So, our children are back in school; the UN is on the run; Syria is threatening; Gaza and Lebanon aren't so far behind - in short, things are back to normal.

On a personal note, once again it has been proven that the fastest way to get your stats go crazy is to be involved in a war. I spoke to journalists from several countries - Brazil, England, Sweden and the US; my blog was again quoted in The Guardian.

And as the number of visitors grew each day into the thousands, I waited for things to go back to normal, when the rockets stopped, the reservists sent home, and the curious who came to read my blog would get bored. It's happened several times in the past - and amazingly enough, contrary to most bloggers, I am more at peace with my regular group would leave and I and my long-term friends would be back to the familiar.

There are sites that get tens of thousands of visitors a day...I'm so happy to have those who come to share, to comment, to read. Thousands of visitors a day for me means life is not normal, that my country is going through the worst of times.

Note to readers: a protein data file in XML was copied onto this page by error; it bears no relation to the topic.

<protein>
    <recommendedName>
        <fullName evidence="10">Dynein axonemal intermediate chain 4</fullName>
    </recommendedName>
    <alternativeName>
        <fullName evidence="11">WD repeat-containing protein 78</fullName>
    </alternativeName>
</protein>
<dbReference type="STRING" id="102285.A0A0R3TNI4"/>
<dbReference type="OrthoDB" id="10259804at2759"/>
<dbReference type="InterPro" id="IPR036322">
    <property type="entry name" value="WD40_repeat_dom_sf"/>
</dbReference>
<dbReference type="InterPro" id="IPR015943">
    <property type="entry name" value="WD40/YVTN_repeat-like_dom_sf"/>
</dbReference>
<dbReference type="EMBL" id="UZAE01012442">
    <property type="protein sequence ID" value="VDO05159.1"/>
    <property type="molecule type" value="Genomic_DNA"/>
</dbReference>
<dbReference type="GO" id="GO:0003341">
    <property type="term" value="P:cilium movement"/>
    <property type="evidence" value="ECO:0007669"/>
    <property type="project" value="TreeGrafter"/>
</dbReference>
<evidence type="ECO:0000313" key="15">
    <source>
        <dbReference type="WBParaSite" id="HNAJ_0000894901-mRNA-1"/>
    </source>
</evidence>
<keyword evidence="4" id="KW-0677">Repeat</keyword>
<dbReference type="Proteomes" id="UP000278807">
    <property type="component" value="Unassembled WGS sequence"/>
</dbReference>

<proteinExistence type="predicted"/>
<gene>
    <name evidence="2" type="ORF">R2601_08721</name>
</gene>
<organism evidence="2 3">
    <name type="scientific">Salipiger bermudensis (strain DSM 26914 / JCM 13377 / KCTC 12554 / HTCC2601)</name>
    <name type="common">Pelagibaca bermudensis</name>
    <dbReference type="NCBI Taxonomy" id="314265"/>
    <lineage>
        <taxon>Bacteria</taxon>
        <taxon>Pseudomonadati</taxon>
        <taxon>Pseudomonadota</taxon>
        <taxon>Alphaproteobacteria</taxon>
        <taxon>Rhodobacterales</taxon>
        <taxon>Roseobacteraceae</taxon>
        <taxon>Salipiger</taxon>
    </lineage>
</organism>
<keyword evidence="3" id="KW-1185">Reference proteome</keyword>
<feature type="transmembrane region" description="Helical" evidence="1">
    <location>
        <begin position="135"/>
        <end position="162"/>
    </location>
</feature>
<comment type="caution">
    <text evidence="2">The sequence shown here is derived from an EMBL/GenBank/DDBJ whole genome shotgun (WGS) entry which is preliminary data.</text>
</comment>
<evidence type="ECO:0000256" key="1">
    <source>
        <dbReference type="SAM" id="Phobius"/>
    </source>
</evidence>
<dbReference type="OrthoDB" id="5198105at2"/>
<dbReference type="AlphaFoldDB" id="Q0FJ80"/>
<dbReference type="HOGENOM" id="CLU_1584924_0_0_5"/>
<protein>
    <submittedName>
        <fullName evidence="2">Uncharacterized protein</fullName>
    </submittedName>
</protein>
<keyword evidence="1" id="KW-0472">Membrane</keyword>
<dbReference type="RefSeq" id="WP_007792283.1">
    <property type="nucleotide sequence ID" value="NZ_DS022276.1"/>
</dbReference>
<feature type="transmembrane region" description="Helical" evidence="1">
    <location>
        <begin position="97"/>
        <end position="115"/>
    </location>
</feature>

So, to those who came for a while and now will look elsewhere, thanks for visiting and I hope that maybe I provided some insight into what it was like here in Israel over these last 50+ days.

And to the rest of you - thank you for being here, for commenting, for reading. I have felt your support across oceans and seas, in Israel and from all over.

Israel's army is slowly returning to its normal level of alert, grateful that as bad as it was, it wasn't worse. Sometimes that's all we can hope for.

And as Thursday ends and Friday comes, here in Israel, we get ready to do what we do each week - cook and clean and prepare...shabbat shalom.

Thursday, August 28, 2014

Day 50 - Are we there yet?

Yesterday was Day 50 of Operation Protective Edge and in the end, the day ended in a ceasefire that is supposed to last for 30 days, during which the sides are supposed to talk and get to some long range agreement.

Today, Ismail Abdel Salam Ahmed Haniyeh, leader of the Palestinians in Gaza, crawled out of the bunker in which he hid for the last 50 days. Much of the world laughed when he claimed victory in no uncertain terms.